..The gym, the golf, and other things...a telecommuter shares how to keep fit while being trapped in the freedom of working from home.
...There is no doubting my frugality, but I'm in great shape. I don't own any barbells or have bulging pectorals or bicuspids. I have seen lots of discarded workout equipment at the recycling center in my town and have never once given thought to perhaps taking any of it home. I don't belong to a gym. It has been probably thirty years since I have hefted a golf club...at least for the purpose of playing golf. It's not that I am adverse to these pursuits, it is just that damn pragmatism that was self-instilled in me as an adult. It's hard for me to pay for something that I can get free out in my small back yard, and enjoy just as much as either of the former. Let me explain Telecommuter's Workout Golf.
I live in a house that has a fireplace...I live in a place that has cold winters...I work at home...I am not close to anything resembling a gym or a golf course. I need exercise to keep me from not looking as old as I am so that my two young children will not ever mistake me for their grandfathers, who have both passed away. They already refer to me as being really really old. My son occasionally inquires how much longer I expect to live. Oil is very expensive this year, as it is every year. I don't enjoy giving money away unnecessarily. What is a telecommuter to do?
I call Bob the Woodman. Nice guy. Does his job well. Honest. Old fashioned. He owns a truck that he has to crawl under and move a valve by hand to make the bed go up to dump its load. A used part to correct this problem would cost him maybe $16 dollars. The truck has been like this since at least 1995...he has not sprung for the part yet, and he still gets his job done. This is a business guy after my own heart. I have to get 3 cords of wood at a time in order to get my best price from him after discounting, haggling and credits for longevity as a cash customer. Bob is an excellent example of how a business should be run. I buy the wood cut to length, but not split. No big deal...it adds to the discount and gives me more exercise...which brings me to the conjunctive of this disjointing... Telecommuter's Workout Golf.
Is the visual coming together for you yet? Then, let me continue. I have but one club in my game of golf..a 6 lb oak wedge. It's perfect for almost every shot and every time you lift it to swing you get a invigorating workout. This is not for the uninitiated and takes all your concentration. A miss could penetrate your boot and remove your foot at the ankle. In the other type of golf, the one you play on a green, this would probably be physically akin to catching a shot on the noggin with a ball going about 249 miles an hour or in weight lifting like dropping a fully loaded set of barbells on your head, ouch. I guess all sports have their yowie ouchie touchy-killy points.
Anyway, you stand pensive at the periphery of the freshly dumped wood...contemplating the task before you. Most people who split their own wood would have three cords split and stacked within the week...not me. I want to stretch this out and wallow in it for as long as possible. A log is selected and wrestled it into position...a 31 pounder...good exercise! Like any golf shot that has to be well thought out in advance, so it is with a log shot. And, as a fairway has to be "read", so it is your swing must be carefully calculated to ascertain the "sweet spot", where your club will fly true and split the log on the first try. A "split in one" as we say in the sport. Which way should the log face you? What facets of position or lay will cause problems with your shot? Is the wind at your back...to the side? Which stance would be best? Is there any chance of some unforeseen interference? Is the crowd hushed? Are the cameras on you? You address the log and close your eyes and think serenely of your mantra. You clear your mind of all the worldly dross and concentrate on the oneness of the grain. The aroma of freshly cut oak fills your nostrils. Tranquil white noise now dominates your synapses. The cold that is biting the tips of your ears and fingers is not felt at this juncture. Tension is gone. Your focus is all encompassing. You slowly cock the maul back in a reverse arch that is both well defined and symmetric with the asymptote of the target and the proclivities of the horizon. In what seems a slow motion release you start the downward swing...the acceleration begins. You think you hear the rush of air as the maul passes it's theoretic mid-point. No turning back. The latent power is in motion now...this is what you have been living for. THUNK! Ahhhhhhhhh, you miss and hit the frozen Earth. You wife opens the back door to say the mechanic called to tell you the alternator is going to add an additional $181.00 to the repair bill on your 11 year old Jetta. Your son's snowball finds its mark on the side of your head and down your collar. A crow heckles me in the near distance. I'm getting too old for this crap...next year I'm going to buy the stuff split and hire some young kid to stack it for me. My own kids will be old enough to go out and get it from the woodpile and throw it on the fire for me...I'll be sitting there watching TV and sipping a hot chocolate and thinking about retiring.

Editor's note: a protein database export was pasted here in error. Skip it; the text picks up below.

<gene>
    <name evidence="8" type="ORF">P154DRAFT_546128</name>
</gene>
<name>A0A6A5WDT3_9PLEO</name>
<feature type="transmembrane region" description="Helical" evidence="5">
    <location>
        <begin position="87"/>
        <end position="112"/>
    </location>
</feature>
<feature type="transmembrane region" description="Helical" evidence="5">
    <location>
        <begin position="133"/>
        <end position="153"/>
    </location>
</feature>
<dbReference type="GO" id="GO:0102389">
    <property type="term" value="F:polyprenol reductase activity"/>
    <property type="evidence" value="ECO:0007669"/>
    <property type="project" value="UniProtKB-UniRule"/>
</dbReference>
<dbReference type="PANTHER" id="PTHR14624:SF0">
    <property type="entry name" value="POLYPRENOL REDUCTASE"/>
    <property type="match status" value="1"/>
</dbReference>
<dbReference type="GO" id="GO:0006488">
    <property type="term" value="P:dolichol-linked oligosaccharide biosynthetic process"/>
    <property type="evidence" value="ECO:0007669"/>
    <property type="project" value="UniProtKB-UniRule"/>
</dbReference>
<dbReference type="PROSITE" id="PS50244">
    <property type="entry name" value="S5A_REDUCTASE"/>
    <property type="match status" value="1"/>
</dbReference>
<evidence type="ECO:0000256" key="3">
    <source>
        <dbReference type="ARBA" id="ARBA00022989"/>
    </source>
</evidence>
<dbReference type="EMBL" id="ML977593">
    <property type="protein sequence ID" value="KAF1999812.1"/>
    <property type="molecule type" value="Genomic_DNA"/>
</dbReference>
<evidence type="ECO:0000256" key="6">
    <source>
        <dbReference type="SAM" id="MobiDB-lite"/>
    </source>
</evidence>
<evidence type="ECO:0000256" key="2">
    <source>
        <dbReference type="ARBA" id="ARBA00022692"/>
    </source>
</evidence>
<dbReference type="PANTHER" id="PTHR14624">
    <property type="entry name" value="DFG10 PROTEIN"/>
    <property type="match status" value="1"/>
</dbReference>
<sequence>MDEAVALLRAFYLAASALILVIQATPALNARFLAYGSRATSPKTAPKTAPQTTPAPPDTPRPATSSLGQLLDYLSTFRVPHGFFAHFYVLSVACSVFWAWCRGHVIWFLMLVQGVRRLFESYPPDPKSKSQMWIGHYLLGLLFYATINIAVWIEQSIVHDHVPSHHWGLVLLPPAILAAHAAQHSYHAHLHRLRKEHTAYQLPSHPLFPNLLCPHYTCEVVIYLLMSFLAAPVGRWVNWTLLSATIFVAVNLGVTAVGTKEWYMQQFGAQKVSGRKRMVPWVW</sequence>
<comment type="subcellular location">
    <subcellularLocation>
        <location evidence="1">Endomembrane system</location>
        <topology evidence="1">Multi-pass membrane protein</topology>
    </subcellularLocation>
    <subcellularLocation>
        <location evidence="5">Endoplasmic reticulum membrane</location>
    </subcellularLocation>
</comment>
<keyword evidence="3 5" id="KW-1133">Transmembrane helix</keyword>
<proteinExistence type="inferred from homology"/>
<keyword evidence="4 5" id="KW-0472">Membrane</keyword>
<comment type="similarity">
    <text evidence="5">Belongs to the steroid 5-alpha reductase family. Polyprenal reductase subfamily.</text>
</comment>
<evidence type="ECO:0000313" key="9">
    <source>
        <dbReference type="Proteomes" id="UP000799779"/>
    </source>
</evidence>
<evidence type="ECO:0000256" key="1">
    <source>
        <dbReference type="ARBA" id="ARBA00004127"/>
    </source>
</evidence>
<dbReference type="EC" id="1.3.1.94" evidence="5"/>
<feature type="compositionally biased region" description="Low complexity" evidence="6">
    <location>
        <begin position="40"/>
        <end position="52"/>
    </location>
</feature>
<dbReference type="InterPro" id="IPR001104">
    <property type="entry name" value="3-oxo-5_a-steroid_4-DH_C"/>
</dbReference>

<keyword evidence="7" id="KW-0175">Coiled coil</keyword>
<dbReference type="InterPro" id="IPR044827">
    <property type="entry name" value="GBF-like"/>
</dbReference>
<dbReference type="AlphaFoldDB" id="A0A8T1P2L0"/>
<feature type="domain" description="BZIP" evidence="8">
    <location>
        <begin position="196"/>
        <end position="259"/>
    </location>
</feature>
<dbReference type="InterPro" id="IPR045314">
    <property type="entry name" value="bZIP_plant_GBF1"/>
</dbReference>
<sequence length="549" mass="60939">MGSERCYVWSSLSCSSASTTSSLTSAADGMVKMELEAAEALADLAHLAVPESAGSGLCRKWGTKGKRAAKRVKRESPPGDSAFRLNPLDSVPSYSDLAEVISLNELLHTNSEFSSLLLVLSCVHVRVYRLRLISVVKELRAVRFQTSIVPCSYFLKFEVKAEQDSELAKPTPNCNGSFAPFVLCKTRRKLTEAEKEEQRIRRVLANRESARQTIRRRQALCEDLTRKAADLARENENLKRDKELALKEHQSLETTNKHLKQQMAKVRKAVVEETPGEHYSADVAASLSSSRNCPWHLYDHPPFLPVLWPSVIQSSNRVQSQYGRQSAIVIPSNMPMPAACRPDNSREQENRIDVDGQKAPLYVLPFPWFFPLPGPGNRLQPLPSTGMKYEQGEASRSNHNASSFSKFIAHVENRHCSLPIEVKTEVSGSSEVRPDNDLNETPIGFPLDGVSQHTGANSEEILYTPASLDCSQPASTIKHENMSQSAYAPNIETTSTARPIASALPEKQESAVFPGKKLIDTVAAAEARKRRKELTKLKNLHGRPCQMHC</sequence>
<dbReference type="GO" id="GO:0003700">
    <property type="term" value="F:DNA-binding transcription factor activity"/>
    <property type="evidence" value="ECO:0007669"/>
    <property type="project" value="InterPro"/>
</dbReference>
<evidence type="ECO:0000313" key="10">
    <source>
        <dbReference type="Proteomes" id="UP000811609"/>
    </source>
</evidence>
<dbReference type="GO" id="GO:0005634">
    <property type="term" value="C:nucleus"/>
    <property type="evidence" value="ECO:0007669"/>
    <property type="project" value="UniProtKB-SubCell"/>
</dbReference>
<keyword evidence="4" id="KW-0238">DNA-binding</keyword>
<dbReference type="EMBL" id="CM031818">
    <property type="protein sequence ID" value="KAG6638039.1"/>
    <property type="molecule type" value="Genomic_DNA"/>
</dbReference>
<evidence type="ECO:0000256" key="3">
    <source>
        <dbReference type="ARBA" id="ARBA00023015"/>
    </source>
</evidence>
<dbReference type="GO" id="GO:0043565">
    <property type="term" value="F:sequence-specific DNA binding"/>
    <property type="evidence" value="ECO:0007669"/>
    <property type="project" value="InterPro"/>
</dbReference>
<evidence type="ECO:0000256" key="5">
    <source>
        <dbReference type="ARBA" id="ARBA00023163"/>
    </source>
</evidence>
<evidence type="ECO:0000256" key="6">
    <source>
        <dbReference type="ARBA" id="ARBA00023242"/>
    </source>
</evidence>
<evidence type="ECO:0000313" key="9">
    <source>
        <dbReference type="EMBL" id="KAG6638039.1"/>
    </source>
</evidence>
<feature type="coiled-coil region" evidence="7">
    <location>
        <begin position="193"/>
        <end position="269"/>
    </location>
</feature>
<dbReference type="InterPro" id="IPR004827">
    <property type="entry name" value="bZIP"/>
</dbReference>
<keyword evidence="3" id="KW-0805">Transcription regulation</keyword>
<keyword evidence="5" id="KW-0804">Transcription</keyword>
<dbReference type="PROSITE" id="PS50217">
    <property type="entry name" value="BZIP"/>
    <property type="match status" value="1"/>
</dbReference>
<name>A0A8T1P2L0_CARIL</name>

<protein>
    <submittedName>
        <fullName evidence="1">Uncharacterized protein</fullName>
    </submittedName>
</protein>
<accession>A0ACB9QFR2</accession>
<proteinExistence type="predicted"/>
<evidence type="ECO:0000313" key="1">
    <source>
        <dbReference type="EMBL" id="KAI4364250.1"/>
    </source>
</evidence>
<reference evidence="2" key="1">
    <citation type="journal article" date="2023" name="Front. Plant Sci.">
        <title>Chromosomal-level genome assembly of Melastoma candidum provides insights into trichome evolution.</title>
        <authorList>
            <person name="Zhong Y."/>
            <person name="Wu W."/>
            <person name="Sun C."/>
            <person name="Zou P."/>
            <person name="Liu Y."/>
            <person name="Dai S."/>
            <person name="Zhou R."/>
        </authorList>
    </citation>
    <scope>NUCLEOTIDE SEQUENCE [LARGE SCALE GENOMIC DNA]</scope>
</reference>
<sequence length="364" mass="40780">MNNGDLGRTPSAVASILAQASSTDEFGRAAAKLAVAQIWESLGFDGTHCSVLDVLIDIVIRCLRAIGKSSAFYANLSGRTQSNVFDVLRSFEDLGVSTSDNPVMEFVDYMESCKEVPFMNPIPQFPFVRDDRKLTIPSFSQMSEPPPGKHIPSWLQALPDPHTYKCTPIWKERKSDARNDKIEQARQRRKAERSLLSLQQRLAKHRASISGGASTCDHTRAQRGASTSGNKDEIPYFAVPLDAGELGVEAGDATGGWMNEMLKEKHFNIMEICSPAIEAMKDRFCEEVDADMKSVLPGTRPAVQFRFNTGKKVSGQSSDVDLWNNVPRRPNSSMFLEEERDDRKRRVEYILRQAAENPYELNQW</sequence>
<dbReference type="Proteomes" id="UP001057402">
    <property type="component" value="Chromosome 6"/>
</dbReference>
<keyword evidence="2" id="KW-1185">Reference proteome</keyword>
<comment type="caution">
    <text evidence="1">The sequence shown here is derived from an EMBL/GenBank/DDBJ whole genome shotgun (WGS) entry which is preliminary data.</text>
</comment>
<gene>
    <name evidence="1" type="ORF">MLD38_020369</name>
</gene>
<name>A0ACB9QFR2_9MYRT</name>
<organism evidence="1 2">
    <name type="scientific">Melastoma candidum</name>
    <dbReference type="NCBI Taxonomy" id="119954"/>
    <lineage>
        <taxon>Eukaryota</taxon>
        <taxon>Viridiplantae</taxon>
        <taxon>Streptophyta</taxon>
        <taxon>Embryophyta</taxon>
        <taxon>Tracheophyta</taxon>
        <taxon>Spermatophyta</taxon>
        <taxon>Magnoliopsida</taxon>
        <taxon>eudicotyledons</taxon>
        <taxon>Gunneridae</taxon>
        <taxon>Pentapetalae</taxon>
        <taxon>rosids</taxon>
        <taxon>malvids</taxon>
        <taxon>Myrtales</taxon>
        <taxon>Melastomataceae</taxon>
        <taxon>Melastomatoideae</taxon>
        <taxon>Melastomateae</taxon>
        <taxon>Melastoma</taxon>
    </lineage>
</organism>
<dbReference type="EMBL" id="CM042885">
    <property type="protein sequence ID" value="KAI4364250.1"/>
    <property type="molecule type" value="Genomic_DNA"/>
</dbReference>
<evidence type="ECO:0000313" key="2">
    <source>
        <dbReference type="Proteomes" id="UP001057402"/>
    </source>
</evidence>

As an afterword, I gotta tell you... I read a Reuters Health article by Charnicia E. Huggins the other day that stated that "Saying You Exercise Creates Good First Impression." Not exercising itself...but "SAYING" you exercise. This is food for some really deep thought, but not too much, about how far we have come since the dawn of humanity.